Fish and seafood supplier Direct Seafoods has suggested that chefs should keep sea bass for specials menus, despite an improvement in its sustainability rating.
The new Good Fish Guide from the Marine Conservation Society (MCS) line-caught sea bass from British waters has a yellow rating, meaning it can be used with caution, upgrading it from a ‘don't use' red rating.
However, Direct Seafoods director of sustainability Laky Zervudachi is advising chefs to use the MCS guide and its ratings to plan a varied and regularly changing seafood offer, rather than rely on a few species.
He said: "It's great that line-caught sea bass has recovered, showing what we can achieve as an industry when all of us - the fishing fleet, suppliers, chefs and retailers – work together. But it would be a concern if sea bass simply went back on menus as a core, year-round dish, or if chefs were less careful about how the sea bass they buy is sourced – not all sea bass on the market is sustainably line-caught.
"We also have to bear in mind that quotas which strictly limit the amount that can be landed still apply, and that with conservation an important consideration, strict catch limits are liable to remain in place, meaning sea bass will continue to be a high-value menu choice.
"We're encouraging our customers to recognise the diversity of the fish and seafood available with menu descriptions such as ‘catch of the day' and ‘market fish'. Sea bass can easily be rotated on special boards with other popular species such as plaice, sole and sea bream."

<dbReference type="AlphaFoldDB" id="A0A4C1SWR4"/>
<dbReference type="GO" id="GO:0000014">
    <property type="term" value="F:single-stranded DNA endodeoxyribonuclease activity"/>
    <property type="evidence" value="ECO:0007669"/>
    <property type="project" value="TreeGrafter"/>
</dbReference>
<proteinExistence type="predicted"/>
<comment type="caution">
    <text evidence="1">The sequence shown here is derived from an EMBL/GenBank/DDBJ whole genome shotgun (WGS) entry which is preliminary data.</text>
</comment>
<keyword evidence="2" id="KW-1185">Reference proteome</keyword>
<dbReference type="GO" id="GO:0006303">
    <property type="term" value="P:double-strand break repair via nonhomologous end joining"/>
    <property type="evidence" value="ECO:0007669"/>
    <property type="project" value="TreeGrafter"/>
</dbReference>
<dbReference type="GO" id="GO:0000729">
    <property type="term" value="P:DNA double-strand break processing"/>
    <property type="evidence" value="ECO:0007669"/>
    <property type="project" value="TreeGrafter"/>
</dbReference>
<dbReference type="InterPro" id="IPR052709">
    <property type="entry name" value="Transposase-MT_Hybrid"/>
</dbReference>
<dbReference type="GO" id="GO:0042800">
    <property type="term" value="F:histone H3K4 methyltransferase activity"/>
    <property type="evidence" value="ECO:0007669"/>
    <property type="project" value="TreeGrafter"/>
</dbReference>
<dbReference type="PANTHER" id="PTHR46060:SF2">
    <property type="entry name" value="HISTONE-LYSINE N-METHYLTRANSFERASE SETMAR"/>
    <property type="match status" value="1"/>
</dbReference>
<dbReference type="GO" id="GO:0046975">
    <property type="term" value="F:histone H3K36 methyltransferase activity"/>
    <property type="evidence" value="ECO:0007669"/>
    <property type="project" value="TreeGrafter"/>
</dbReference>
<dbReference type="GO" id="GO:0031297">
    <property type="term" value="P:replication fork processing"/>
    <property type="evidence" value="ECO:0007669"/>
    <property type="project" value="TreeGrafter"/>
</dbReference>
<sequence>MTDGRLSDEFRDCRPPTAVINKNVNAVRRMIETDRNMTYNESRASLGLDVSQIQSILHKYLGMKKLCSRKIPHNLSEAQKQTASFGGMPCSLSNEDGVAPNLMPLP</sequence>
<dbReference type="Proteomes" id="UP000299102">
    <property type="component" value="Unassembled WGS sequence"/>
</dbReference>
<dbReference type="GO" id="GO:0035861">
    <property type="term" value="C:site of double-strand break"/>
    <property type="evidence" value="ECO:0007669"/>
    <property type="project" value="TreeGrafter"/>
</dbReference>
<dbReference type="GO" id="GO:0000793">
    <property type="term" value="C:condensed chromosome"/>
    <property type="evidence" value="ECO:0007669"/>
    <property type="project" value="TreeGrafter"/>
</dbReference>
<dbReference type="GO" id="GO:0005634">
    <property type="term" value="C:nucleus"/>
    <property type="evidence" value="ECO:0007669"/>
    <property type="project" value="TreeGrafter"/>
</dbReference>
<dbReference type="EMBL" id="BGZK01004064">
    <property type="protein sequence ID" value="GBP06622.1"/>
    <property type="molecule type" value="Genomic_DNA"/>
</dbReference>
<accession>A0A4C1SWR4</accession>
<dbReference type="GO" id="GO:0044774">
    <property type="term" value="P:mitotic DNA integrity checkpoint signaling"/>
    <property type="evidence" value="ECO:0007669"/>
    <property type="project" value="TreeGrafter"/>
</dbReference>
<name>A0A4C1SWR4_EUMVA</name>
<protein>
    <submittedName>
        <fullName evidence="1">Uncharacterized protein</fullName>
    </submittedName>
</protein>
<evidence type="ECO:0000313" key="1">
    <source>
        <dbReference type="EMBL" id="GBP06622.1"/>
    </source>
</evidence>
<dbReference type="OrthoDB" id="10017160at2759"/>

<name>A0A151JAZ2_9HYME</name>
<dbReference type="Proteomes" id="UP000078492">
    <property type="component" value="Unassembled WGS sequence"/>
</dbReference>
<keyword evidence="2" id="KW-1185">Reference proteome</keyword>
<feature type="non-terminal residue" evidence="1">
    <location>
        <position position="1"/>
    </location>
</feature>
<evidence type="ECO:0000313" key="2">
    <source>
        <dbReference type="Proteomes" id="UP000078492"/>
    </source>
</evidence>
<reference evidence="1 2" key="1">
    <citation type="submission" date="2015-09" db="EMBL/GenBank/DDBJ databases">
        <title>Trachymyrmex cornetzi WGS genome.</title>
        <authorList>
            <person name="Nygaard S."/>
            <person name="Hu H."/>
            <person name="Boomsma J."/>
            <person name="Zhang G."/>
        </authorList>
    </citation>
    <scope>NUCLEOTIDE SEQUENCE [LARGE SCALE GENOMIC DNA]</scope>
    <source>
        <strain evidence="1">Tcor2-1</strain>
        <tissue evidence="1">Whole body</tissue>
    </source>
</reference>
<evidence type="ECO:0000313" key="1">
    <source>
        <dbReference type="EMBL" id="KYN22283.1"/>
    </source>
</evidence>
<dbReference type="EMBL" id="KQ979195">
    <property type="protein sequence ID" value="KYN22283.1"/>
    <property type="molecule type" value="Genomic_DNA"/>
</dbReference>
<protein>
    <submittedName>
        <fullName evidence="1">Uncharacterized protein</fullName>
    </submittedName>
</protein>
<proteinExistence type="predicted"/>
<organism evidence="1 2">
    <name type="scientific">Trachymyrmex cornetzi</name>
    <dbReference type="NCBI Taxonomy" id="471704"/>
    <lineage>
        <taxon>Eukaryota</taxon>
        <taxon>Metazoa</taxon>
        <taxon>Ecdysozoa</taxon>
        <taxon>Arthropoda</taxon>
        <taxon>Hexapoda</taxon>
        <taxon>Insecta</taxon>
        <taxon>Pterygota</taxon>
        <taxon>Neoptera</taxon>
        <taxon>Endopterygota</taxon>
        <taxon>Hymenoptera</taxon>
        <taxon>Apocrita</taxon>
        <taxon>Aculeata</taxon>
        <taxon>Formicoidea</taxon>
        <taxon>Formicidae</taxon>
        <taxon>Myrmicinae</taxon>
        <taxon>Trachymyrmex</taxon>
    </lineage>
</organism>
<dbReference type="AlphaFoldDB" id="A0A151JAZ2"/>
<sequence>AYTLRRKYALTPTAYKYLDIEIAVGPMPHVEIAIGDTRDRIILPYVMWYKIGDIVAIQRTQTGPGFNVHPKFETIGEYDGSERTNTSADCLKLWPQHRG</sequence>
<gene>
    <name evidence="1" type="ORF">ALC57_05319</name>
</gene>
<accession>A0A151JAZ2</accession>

The new Good Fish Guide from the MCS has changed the ratings for a number of species, including a new red rating for North Sea cod. Zervudachi adds: "The Good Fish Guide should be seen as an opportunity by chefs rather than a restriction. We have stocks available from other fisheries as an alternative to North Sea cod, and equally there are other high-quality white fish species such as coley and hake available.
"There is also good news in the new ratings, for example on mackerel. There were concerns that it might have to be downgraded, but stocks from British waters are still well-managed, and can be used as part of a varied seafood menu. In addition, some monkfish fisheries have moved into the green zone, and john dory is off the fish to avoid list. By working together, we can ensure that we continue to have a wide range of high quality, sustainably-caught fish available."